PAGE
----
The fact that Tanisu’s actually a genius is pretty interesting. I guess his parents didn’t experiment on him because they wanted him to succeed them or something. I think it would be cool if that was something Tanisu had to grapple with in this series, since he wants his family to be normal. I think it’s fine that his scientific curiosity is tied into his tendency to get lost, but you’d think he’d be smart enough to remember his way out.

I’m sure there’s some symbolism going on with the spider hovering over the family here, but it feels too vague for me to really get it.

I approve of these disguises. Still, I kind of want to see what the mystery medicine does. Presumably, it suppresses the family’s side traits, but the series never directly says it. I thought they had taken the medicine last week, but it really doesn’t seem to be the case.

Frankenstein Family First Impressions (1): Kind of late in the game, huh?

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I wasn’t sure what to expect from this series, but it seemed okay from the first episode. I’m curious to see whether the show will have some kind of gimmick for itself, as it just seems like another slice of life show so far. As far as I can see, it’s just going to be daily life with scientifically altered siblings. There were a couple of moments in the episode that made me wonder if it would go past that, but that remains to be seen.

For the most part, the episode looked better than I was expecting. If I had to complain about anything, I’d say that some of the scenes transition a bit too quickly, but it’s not a big deal.

I’m definitely curious to see if the lab experiment part of the premise is explored any more. As it stands, the episode seems to take a pretty carefree stance on something that should be pretty messed up.

The Chinese culture aspects of the episode certainly appealed to me. I remember the first time I visited my family in China and learned about this whole thing with washing the tea cup. I was equally confused when I saw it myself, so it’s easy to relate to.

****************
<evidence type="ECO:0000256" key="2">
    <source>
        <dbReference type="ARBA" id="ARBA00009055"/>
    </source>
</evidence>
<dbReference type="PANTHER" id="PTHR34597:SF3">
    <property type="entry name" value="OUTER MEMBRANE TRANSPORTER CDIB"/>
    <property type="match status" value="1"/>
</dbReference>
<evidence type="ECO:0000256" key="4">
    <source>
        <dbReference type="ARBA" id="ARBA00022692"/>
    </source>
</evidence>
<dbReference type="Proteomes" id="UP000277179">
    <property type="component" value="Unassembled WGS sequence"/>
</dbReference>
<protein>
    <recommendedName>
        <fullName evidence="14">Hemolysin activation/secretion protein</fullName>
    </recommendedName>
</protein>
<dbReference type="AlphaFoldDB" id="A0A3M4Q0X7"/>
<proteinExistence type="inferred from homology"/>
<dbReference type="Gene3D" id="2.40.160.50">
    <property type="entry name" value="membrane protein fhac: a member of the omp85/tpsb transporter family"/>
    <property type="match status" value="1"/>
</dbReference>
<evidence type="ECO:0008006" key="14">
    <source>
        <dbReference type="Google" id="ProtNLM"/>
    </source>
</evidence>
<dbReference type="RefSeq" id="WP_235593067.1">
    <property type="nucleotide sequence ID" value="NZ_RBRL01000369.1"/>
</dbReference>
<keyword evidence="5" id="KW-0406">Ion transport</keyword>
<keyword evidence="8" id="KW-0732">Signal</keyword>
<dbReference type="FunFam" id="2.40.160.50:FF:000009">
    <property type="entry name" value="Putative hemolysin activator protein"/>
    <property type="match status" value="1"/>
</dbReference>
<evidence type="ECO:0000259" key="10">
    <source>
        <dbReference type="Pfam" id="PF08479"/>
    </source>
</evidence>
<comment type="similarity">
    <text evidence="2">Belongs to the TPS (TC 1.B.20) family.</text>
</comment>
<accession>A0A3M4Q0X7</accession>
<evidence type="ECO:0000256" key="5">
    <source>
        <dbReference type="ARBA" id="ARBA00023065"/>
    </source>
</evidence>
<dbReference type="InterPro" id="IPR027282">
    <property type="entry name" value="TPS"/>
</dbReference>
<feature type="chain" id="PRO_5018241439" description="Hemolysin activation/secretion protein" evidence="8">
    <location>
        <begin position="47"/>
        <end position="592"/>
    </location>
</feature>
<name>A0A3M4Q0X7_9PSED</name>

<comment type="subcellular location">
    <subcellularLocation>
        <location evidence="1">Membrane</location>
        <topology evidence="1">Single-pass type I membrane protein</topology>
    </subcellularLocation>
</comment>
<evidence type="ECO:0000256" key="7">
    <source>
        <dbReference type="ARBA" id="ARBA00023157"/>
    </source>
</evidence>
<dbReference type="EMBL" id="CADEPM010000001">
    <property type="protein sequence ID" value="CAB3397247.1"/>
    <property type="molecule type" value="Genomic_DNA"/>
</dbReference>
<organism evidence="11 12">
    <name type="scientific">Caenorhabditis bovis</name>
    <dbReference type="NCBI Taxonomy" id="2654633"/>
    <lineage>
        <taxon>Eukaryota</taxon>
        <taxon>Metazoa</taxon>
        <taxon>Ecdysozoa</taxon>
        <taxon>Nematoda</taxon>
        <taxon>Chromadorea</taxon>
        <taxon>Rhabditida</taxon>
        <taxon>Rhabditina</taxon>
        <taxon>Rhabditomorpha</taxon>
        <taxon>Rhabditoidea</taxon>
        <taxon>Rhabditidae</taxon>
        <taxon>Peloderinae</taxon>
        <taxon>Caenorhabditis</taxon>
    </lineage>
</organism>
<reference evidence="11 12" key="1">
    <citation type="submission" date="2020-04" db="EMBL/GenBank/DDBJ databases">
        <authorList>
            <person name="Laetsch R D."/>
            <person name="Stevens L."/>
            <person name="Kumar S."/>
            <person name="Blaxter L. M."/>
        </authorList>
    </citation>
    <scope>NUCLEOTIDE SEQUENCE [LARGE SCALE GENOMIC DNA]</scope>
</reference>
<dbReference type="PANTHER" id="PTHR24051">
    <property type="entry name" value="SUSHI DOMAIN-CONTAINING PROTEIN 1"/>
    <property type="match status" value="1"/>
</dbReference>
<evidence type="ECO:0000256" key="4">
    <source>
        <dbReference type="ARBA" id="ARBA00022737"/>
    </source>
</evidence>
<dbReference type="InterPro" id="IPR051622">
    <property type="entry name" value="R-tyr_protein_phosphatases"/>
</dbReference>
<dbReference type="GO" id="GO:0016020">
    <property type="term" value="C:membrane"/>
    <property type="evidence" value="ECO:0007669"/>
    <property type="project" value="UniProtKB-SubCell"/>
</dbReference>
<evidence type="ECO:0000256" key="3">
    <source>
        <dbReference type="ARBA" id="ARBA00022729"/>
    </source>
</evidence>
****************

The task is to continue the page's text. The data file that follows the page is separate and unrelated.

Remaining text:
It’s pretty easy to relate to Tanisu, but this is line is still a legitimate point. I can understand Tanisu’s desire to have a loving family that supports each other, but the other siblings have a right to be annoyed at the fact that he’s trying to force them into normalcy.


I’m a little disappointed about the lab explosion reveal. Earlier in the episode, there’s a news article about a “mysterious explosion” in the past few days, which could have foreshadowed some darker moments for the series. Instead, this final scene suggests that it’s referring to whatever incident allowed the family to be freed from experimentation, which is a bit of a letdown. Oh well…

Kokkoku Final Episode (12): Could have been a worse ending

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This final episode felt like a bit of an improvement over last week’s episode, but I still had plenty of issues with it. I thought that Juri’s progression into becoming “stir crazy” was fine, but the ending didn’t feel satisfying for me. The characters in this series felt like they were being set up for something special, but none of them really got a chance to shine in the end. I’m having trouble thinking back to what many of these characters contributed.